The police departments who have connections to the instances the t-shirts reference are not happy about the statements the athletes are choosing to make. In each situation, the police have commented on the responsibility they believe professional athletes should adhere to as well as that of the organizations they play for. President Jeffery Follmer of the Cleveland Police Patrolmen's Association commented on Hawkins' fashion choice negatively, stating, "It's pretty pathetic when athletes think they know the law. They should stick to what they know best on the field."

What's pretty pathetic is that this guy in charge, who is speaking for the Cleveland Police Department, is forgetting the First Amendment Rights we as citizens of the United States have. The athletes aren't trying to show they know the law better than any other; they are showing support for an issue they believe had outcomes that were far from fair. Looking at the NBA and the rise of "I Can't Breathe" t-shirts the athletes are choosing to wear, we see the issues gaining recognition and the authorities pressuring a response from Commissioner Adam Silver. So far, I think Silver has done a great job of finding the fine line between the organization's regulations and the rights of the players and keeping balance between the two. He has made it clear that the choice to wear these shirts, which are part of a national protest against police violence, is that of the athlete. Although some may think Silver is coming to a breaking point, the fact that he's preserved his image and that of the NBA is nothing short of a positive reflection.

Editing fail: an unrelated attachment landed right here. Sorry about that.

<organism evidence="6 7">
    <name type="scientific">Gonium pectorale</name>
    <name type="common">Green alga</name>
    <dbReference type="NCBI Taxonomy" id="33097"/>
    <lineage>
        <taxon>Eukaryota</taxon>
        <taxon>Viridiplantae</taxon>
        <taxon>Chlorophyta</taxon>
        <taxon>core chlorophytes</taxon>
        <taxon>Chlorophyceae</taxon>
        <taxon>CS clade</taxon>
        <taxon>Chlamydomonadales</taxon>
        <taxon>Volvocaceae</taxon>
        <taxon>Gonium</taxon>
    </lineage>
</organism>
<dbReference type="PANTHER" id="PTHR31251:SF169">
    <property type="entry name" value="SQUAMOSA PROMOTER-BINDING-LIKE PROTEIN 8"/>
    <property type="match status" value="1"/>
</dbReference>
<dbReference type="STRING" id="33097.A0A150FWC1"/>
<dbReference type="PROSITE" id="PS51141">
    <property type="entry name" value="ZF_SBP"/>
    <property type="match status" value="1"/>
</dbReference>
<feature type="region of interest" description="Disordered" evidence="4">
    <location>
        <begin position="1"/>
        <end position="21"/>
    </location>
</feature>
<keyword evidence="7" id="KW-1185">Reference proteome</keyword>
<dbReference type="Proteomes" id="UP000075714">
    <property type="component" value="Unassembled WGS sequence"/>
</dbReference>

What's interesting here is that it's the police departments that are gaining the negative image. In trying to maintain their reasoning and actions by remarking on the athletes' style choices as unfavorable, they are creating quite an unfavorable reputation for themselves. For whatever reason, they believe that by declaring the actions of the athletes ignorant and the organizations they play for unresponsive, they are helping their case. Why anyone would think it is a good idea to declare people like Andrew Hawkins, Kobe Bryant and Derrik Rose as pathetic and oblivious to the law is beyond me. They must have forgotten that these people have huge fan bases who support their players on and off the field. It's not like these guys are huge competitors in professional sports or anything. I think it would be appropriate if someone started wearing a t-shirt that says "I Know and Am the Law" in support of the police department's attempts at silencing the opinionated athletes.

Taking a step back, it's kind of funny that a t-shirt can rile up a department of men. Usually, I find it's me and my girls getting excited about a fashion trend, like the new line of printed leggings that will be coming out the following season. Regardless, as long as these athletes are "projecting their support and bringing awareness to issues that are important to them ... in a responsible manner," there is no reason why their ways of protesting should be discouraged. We all have a right to speak our minds.